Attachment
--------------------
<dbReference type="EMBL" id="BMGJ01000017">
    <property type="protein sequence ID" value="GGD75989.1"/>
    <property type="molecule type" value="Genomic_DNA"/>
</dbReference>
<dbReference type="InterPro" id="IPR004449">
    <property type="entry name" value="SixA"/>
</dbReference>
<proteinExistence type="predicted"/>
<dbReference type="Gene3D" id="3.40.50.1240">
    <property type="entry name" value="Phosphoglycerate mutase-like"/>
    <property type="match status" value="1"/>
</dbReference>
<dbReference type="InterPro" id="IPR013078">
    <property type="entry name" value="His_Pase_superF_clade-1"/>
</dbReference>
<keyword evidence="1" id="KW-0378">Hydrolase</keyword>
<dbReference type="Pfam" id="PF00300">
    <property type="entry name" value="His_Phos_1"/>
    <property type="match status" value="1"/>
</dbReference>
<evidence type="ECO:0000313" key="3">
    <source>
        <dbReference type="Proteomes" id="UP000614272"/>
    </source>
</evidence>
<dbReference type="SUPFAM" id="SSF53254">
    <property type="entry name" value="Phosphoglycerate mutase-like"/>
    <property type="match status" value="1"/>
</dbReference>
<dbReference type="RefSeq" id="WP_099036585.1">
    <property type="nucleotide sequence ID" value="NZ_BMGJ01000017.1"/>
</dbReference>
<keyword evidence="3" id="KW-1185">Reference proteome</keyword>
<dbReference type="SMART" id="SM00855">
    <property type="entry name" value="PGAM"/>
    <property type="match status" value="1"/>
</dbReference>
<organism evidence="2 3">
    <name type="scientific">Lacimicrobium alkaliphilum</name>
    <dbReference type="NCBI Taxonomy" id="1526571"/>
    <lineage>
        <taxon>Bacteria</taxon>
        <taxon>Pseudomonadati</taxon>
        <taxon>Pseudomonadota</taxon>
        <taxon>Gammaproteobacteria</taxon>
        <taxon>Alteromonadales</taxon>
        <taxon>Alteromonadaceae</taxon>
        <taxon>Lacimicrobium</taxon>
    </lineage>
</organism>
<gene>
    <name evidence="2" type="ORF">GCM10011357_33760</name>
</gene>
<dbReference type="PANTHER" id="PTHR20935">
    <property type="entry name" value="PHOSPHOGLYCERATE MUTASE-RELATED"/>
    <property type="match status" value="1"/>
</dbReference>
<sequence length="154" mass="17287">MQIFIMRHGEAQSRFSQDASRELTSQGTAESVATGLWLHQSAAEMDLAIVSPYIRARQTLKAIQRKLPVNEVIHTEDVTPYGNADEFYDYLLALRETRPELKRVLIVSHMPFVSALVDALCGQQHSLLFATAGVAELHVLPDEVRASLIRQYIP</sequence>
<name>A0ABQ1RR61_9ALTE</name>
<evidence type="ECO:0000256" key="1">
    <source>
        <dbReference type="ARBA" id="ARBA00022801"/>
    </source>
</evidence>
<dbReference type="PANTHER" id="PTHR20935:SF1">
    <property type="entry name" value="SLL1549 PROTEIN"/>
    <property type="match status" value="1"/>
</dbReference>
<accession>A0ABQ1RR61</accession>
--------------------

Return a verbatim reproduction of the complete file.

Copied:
<dbReference type="EMBL" id="BMGJ01000017">
    <property type="protein sequence ID" value="GGD75989.1"/>
    <property type="molecule type" value="Genomic_DNA"/>
</dbReference>
<dbReference type="InterPro" id="IPR004449">
    <property type="entry name" value="SixA"/>
</dbReference>
<proteinExistence type="predicted"/>
<dbReference type="Gene3D" id="3.40.50.1240">
    <property type="entry name" value="Phosphoglycerate mutase-like"/>
    <property type="match status" value="1"/>
</dbReference>
<dbReference type="InterPro" id="IPR013078">
    <property type="entry name" value="His_Pase_superF_clade-1"/>
</dbReference>
<keyword evidence="1" id="KW-0378">Hydrolase</keyword>
<dbReference type="Pfam" id="PF00300">
    <property type="entry name" value="His_Phos_1"/>
    <property type="match status" value="1"/>
</dbReference>
<evidence type="ECO:0000313" key="3">
    <source>
        <dbReference type="Proteomes" id="UP000614272"/>
    </source>
</evidence>
<dbReference type="SUPFAM" id="SSF53254">
    <property type="entry name" value="Phosphoglycerate mutase-like"/>
    <property type="match status" value="1"/>
</dbReference>
<dbReference type="RefSeq" id="WP_099036585.1">
    <property type="nucleotide sequence ID" value="NZ_BMGJ01000017.1"/>
</dbReference>
<keyword evidence="3" id="KW-1185">Reference proteome</keyword>
<dbReference type="SMART" id="SM00855">
    <property type="entry name" value="PGAM"/>
    <property type="match status" value="1"/>
</dbReference>
<organism evidence="2 3">
    <name type="scientific">Lacimicrobium alkaliphilum</name>
    <dbReference type="NCBI Taxonomy" id="1526571"/>
    <lineage>
        <taxon>Bacteria</taxon>
        <taxon>Pseudomonadati</taxon>
        <taxon>Pseudomonadota</taxon>
        <taxon>Gammaproteobacteria</taxon>
        <taxon>Alteromonadales</taxon>
        <taxon>Alteromonadaceae</taxon>
        <taxon>Lacimicrobium</taxon>
    </lineage>
</organism>
<gene>
    <name evidence="2" type="ORF">GCM10011357_33760</name>
</gene>
<dbReference type="PANTHER" id="PTHR20935">
    <property type="entry name" value="PHOSPHOGLYCERATE MUTASE-RELATED"/>
    <property type="match status" value="1"/>
</dbReference>
<sequence length="154" mass="17287">MQIFIMRHGEAQSRFSQDASRELTSQGTAESVATGLWLHQSAAEMDLAIVSPYIRARQTLKAIQRKLPVNEVIHTEDVTPYGNADEFYDYLLALRETRPELKRVLIVSHMPFVSALVDALCGQQHSLLFATAGVAELHVLPDEVRASLIRQYIP</sequence>
<name>A0ABQ1RR61_9ALTE</name>
<evidence type="ECO:0000256" key="1">
    <source>
        <dbReference type="ARBA" id="ARBA00022801"/>
    </source>
</evidence>
<dbReference type="PANTHER" id="PTHR20935:SF1">
    <property type="entry name" value="SLL1549 PROTEIN"/>
    <property type="match status" value="1"/>
</dbReference>
<accession>A0ABQ1RR61</accession>